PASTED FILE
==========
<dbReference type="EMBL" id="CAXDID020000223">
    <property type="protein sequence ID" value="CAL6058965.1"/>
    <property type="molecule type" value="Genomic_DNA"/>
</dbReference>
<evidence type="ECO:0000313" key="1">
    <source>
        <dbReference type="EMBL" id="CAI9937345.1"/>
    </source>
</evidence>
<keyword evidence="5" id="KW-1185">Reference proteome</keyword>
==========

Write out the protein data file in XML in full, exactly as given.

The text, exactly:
<dbReference type="EMBL" id="CAXDID020000223">
    <property type="protein sequence ID" value="CAL6058965.1"/>
    <property type="molecule type" value="Genomic_DNA"/>
</dbReference>
<evidence type="ECO:0000313" key="1">
    <source>
        <dbReference type="EMBL" id="CAI9937345.1"/>
    </source>
</evidence>
<keyword evidence="5" id="KW-1185">Reference proteome</keyword>